Heartwood: The Heart of the Crooked Road and Appalachian Culture
If you only have time to stop at one venue on the Crooked Road, make it Heartwood. The official headquarters of the trail, this stunning venue has it all: a farm-to-table restaurant that dishes up country comfort food, an extensive selection of local arts and crafts, and a coffee and wine bar (the SWVA Mountain Brew Bar) that offers locally roasted coffee and wines, beers, ciders and mead from more than 12 of the region’s finest producers.
Photo Credit: Friends of Southwest Virginia
You can enjoy a special barbeque and catch live music every Thursday night—and, if you’re a player, join the jam on the first, third and fifth Thursdays of every month.
Heartwood is located in Abingdon off Interstate 81 at exit 14. A small town of only 8,000 residents, Abingdon has more restaurants per capita than New York City. Check out the historic Tavern Restaurant, especially whenever the weather is nice enough to sit out in the charming courtyard. Located in the oldest building in Abingdon, The Tavern starting serving stagecoach passengers in 1779—its guest list includes notables from President Andrew Jackson to King Louis Philippe of France! The menu is an intercontinental affair with both American and European specialties from Angus beef to wienerschnitzel.
For something more formal with a distinctively Colonial atmosphere, try the dining room at The Martha Washington Inn, which also happens to be a wonderful place to stay. Each guestroom is different and its nine specialty suites have been occupied over the years by celebrities from Lady Bird Johnson to Gregory Peck.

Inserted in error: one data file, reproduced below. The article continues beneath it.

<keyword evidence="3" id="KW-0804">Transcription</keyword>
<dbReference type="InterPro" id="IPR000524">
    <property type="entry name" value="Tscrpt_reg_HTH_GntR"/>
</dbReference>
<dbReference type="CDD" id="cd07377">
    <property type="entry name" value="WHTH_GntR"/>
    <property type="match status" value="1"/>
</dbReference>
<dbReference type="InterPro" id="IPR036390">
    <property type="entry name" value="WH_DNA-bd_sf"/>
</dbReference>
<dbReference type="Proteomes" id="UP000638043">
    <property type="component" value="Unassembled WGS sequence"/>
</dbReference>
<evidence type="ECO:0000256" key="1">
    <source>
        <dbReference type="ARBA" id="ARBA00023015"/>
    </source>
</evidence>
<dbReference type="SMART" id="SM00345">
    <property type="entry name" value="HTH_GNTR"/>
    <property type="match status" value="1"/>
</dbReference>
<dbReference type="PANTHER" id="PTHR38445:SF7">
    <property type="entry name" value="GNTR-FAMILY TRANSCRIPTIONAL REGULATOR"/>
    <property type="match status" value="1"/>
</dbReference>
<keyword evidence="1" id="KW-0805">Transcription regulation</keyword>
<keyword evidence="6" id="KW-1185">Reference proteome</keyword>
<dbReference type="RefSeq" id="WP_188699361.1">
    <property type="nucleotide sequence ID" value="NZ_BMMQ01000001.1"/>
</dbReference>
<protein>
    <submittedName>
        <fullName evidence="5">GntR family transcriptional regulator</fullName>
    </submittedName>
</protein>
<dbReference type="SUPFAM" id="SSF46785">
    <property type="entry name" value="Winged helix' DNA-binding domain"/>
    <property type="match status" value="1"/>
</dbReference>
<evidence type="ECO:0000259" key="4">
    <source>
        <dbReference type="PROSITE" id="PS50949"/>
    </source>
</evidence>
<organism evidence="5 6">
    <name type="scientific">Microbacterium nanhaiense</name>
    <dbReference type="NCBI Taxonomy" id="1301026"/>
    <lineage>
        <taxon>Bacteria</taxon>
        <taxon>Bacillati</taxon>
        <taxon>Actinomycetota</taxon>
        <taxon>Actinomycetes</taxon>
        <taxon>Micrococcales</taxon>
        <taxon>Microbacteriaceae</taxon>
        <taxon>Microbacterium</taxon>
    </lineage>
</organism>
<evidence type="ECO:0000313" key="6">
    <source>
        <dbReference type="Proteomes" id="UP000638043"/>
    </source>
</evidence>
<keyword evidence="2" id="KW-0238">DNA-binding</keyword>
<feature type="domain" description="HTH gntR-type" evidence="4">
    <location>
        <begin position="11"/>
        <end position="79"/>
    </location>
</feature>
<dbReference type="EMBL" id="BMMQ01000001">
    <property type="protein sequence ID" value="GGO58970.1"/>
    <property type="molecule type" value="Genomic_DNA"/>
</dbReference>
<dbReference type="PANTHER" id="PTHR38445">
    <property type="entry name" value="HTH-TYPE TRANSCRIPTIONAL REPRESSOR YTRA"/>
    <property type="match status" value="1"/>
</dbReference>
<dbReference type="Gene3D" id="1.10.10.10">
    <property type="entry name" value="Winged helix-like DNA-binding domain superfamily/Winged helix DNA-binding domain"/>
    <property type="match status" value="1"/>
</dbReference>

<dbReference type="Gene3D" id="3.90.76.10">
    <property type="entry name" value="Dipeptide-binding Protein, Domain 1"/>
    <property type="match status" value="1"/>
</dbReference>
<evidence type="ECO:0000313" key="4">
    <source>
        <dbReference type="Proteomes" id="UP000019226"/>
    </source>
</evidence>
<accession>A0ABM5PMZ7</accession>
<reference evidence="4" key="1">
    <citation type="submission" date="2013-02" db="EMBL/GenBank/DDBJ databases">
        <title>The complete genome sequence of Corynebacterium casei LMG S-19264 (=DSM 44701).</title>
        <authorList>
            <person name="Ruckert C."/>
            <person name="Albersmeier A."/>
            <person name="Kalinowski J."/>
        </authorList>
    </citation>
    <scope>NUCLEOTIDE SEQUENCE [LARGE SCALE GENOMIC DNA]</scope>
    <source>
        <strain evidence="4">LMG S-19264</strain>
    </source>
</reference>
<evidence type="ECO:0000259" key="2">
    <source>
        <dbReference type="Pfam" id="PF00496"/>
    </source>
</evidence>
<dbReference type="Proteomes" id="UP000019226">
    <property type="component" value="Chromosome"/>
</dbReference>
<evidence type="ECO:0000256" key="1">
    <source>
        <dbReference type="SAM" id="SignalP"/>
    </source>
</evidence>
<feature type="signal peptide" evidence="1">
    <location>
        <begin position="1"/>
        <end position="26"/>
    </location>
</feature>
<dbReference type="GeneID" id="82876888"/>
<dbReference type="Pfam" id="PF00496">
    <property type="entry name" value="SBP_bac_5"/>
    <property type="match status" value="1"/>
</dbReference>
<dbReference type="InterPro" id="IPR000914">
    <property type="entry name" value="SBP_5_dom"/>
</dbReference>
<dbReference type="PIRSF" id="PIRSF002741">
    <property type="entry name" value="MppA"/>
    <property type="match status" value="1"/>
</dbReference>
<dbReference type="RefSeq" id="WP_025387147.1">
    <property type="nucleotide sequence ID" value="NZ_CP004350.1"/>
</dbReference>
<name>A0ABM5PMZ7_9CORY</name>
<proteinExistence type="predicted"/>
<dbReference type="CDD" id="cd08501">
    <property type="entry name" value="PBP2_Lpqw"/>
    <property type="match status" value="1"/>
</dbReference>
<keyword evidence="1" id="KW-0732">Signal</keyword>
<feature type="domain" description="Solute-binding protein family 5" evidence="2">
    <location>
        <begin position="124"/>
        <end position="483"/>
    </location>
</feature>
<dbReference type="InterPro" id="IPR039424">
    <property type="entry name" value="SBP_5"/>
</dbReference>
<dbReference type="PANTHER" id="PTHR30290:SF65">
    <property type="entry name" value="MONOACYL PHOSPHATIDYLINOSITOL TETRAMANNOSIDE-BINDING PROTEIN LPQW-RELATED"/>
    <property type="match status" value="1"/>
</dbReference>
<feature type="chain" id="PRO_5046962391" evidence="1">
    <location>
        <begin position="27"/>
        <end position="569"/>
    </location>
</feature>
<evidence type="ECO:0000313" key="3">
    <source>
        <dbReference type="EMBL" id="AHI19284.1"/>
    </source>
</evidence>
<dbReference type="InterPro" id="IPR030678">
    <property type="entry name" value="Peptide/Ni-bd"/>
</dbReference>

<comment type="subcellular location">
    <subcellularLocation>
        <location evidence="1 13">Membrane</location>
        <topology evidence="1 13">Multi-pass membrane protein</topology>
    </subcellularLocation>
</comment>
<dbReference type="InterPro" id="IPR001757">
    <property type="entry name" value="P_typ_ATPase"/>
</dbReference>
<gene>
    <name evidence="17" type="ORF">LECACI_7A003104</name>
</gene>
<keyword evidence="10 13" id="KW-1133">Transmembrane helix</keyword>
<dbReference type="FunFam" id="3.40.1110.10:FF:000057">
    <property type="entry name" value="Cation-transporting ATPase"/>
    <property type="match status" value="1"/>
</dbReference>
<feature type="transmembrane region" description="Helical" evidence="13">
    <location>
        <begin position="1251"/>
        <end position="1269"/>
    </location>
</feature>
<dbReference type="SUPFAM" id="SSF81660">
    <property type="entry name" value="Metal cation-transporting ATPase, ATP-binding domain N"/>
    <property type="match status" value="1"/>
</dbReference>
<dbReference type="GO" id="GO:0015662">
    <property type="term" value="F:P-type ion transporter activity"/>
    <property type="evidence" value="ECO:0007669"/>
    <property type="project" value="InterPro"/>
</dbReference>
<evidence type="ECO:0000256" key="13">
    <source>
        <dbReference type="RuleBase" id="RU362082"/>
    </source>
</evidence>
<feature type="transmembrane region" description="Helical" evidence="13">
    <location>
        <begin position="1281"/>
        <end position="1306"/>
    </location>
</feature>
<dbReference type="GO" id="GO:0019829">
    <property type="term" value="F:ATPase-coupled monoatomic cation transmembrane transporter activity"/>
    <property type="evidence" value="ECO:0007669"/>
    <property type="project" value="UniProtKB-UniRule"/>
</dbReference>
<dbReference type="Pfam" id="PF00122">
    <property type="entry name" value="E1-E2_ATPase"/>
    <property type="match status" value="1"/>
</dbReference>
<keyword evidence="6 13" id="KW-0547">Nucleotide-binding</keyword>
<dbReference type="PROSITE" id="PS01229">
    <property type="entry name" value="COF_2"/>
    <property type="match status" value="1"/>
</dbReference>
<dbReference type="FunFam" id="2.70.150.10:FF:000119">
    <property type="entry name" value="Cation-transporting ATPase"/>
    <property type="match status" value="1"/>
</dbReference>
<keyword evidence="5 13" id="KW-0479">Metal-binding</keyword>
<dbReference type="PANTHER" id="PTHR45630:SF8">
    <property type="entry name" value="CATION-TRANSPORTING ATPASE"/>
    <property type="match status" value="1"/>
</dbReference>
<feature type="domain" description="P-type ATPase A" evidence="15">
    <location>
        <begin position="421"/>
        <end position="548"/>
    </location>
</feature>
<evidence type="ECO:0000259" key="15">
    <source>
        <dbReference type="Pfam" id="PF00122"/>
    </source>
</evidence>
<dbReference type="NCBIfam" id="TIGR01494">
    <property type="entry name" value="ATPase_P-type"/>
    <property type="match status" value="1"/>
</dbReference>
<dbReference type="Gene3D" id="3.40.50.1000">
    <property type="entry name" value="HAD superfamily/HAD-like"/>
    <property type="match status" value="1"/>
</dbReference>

Both outdoor enthusiasts and wine lovers will enjoy a trip to Abingdon Vineyards where you can even paddle up in a kayak for a tasting.
Photo Credit: Sarah Laughlan
Fiddling Around in Floyd and Galax
Located on the Blue Ridge Plateau about 40 miles south of Roanoke, Floyd is a popular stop on the Crooked Road. The Floyd Country Store is famous for its Friday Night Jamboree staged at the rear of the store. You can also catch Americana music on Saturday afternoons or a mountain music jam on Sundays. Don’t forget to pick up some candy from the giant barrels of goodies in the front of the store or grab a homemade grilled cheese sandwich and bowl of soup from the café.
Photo Credit: Ginger Warder
Continue traveling south to Galax—about another 37 miles or so—home of the world’s largest Old Time Bluegrass Fiddler’s Convention, an annual event held the second weekend in August. If you’re visiting another time, you can still catch a Friday night radio show at the Rex Theater. Blue Ridge Backroads Live is broadcast from the historic old movie theater in downtown Galax. Before or after the show, grab a wood-fired pizza and a local craft beer at one of the two locations of Creek Bottom Brewing.
Continuing south, the Blue Ridge Music Center is located at Milepost 213 off the Blue Ridge Parkway. Operated by the National Park Service, the Center offers a free interactive music exhibit, two gorgeous hiking trails and a free Mid-Day Mountain Music performance daily.
For a place to spend the night in the Floyd-Galax area, check out the charming and eco-friendly Hotel Floyd.